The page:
immigrant as in “Birds of Paradise Lost,” this piece is narrated by the son of
an immigrant. who is an outcast from the rest of his family due to both the
generational divide and his sexual orientation. His father, a strictly
traditional man, feels disengaged from the world, and, to a larger extent,
America, when he decides to become a teacher late in his life. He eventually
strikes up a close friendship with one of his students named David, who is also
the child of immigrants. David is the one who first helps the narrator’s father
begin understand his disconnect from his son; David also indirectly leads the
narrator into a very public confrontation with his father, one that again
strains their relationship and leads the narrator into musing about how his
America “was compartmentalized” -- in that his parent’s world was “(d)efined by
the altar that housed the photos of the dead … and was reinforced by the
streams of relatives and old friends from the San Jose community that has
become its own little world of exiles.” The narrator then laments that it “was
to that world my parents retreated in retirement and into which none of their
American friends … were allowed to trespass.”

The other stories in the collection, all
standouts in their own way, display this contradiction between the old and new
worlds, and of how America and views about America both bind and destroy
families. Two stories, “Slingshot” and “Bright Clouds Over the Mekong,”
demonstrate the complex relationship between white, American GIs who served in
the war and the refugees they encounter in San Francisco. In “Slingshot,” the
children of a restaurant owner plot revenge against a GI they believe is
intruding on their family. This desire for revenge is echoed in “Bright Clouds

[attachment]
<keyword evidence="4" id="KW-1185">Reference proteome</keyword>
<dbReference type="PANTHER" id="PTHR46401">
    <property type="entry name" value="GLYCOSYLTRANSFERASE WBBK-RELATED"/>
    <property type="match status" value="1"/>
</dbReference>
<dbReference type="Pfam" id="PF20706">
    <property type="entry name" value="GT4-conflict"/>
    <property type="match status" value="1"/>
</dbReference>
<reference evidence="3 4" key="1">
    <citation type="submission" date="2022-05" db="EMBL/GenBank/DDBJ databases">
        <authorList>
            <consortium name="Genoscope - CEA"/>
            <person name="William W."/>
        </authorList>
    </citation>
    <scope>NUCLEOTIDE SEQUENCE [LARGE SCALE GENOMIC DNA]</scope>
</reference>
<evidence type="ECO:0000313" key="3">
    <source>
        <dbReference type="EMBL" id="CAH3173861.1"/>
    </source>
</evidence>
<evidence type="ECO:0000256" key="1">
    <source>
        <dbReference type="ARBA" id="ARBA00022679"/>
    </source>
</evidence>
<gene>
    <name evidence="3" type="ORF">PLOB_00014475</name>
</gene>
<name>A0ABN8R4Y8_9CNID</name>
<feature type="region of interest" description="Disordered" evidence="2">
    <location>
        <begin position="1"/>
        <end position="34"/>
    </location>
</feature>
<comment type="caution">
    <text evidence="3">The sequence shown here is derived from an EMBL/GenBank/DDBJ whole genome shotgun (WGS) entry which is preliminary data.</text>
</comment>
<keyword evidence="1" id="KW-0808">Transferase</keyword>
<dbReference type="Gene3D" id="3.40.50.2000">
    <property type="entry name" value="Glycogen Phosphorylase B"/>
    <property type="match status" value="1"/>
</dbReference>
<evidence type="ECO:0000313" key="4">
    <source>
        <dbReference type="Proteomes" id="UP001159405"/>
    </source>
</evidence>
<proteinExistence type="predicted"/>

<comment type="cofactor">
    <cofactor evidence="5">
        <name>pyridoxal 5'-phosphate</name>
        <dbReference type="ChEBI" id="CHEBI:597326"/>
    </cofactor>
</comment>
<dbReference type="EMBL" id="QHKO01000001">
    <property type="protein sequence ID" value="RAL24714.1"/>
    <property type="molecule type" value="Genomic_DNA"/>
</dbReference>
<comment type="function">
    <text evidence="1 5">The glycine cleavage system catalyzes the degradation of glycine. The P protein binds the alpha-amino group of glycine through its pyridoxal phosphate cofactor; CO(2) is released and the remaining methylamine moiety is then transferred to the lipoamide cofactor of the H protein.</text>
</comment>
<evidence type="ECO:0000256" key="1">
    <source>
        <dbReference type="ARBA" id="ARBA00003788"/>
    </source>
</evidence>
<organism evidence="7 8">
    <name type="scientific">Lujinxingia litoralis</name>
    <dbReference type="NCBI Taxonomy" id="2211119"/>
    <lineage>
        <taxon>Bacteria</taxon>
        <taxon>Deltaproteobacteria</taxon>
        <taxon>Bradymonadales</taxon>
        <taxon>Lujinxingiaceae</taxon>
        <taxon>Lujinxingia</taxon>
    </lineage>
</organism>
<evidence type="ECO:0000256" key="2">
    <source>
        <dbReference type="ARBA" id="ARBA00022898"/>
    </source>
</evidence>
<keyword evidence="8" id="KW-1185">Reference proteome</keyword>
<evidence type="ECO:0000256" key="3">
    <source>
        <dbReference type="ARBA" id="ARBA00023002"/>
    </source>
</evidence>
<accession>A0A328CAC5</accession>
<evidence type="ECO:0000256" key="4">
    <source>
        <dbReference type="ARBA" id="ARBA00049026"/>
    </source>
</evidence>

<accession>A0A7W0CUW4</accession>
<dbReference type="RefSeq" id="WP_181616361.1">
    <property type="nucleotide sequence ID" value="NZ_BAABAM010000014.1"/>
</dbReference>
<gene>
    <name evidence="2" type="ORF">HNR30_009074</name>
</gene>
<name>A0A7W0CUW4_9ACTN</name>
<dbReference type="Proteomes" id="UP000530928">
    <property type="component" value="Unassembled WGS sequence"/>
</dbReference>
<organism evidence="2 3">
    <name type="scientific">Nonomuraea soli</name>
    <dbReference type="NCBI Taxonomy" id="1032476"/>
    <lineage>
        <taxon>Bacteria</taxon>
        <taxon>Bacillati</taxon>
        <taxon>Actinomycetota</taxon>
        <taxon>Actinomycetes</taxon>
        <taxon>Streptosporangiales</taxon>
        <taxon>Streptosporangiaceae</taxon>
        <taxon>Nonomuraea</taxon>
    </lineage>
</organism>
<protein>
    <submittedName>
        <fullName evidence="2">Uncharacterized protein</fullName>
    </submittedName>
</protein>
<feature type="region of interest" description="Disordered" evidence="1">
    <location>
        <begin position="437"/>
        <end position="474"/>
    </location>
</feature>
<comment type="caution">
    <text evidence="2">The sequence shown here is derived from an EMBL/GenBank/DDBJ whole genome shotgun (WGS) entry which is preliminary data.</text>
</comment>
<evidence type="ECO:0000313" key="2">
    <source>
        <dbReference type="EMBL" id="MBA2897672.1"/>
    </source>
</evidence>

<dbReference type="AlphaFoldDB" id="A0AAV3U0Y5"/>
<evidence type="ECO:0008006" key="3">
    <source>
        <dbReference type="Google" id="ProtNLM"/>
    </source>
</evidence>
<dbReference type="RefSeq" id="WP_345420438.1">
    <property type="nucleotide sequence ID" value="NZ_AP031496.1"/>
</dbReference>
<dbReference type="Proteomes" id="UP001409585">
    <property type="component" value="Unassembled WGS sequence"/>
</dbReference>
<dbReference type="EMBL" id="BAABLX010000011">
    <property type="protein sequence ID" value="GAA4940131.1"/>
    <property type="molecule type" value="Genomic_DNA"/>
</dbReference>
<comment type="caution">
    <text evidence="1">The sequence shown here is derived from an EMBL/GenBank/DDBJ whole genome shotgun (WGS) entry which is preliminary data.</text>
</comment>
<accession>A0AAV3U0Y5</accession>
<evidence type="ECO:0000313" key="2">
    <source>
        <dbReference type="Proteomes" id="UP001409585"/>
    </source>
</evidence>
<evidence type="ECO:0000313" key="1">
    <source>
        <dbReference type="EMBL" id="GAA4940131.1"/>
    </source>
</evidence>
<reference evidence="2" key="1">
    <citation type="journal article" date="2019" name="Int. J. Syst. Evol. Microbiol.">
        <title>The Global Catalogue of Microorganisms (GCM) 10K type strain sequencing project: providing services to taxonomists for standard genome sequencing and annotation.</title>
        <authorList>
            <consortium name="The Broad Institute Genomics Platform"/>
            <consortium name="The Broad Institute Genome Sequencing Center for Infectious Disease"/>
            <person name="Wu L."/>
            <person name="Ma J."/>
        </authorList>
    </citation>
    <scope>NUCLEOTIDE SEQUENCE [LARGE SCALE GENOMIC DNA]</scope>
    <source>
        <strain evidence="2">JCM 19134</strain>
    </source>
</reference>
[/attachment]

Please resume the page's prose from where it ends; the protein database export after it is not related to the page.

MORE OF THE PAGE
Over the Mekong,” where a woman slowly attempts to poison one of her regular
customers, a man she believes is responsible for murdering her family during
the war. In both stories, the GIs are presented as almost sympathetic figures
-- clueless, but sympathetic. Lam seems to almost suggest that the violence
that they brought to Vietnam as soldiers has transferred to the immigrants and
children featured in these two stories; the children in “Slingshot” resemble
the razor-tongued strangers so eloquently described in the title story, and the
woman in “Bright Clouds Over the Mekong” cannot contain her anger enough to see
the hypocrisy of her own actions.

“Everything Must Go,” a title that
references the great Raymond Carver story about a couple on the outs, presents
the deteriorating relationship between an affluent, second-generation couple.
Their cold arguments while browsing an estate sale is used to great effect by
Lam to show how the couple’s distance from their home cultures prevents them
from connecting with each other. And for Lam, that risk of cultural disconnect,
of being unable to remember what “home” really means, and the image of America
as both refuge and corruptor, is what drives his writing in these stories to
great and engrossing effect.

Noah Cho teaches English at Marin Country Day School in Corte Madera, California.

Contributor: 

Noah Cho

Film Editor

Noah Cho is Hyphen’s film editor. You can find him on Twitter @a_multiracial, where he mostly tweets about his dog and
putting cheese on ramyun.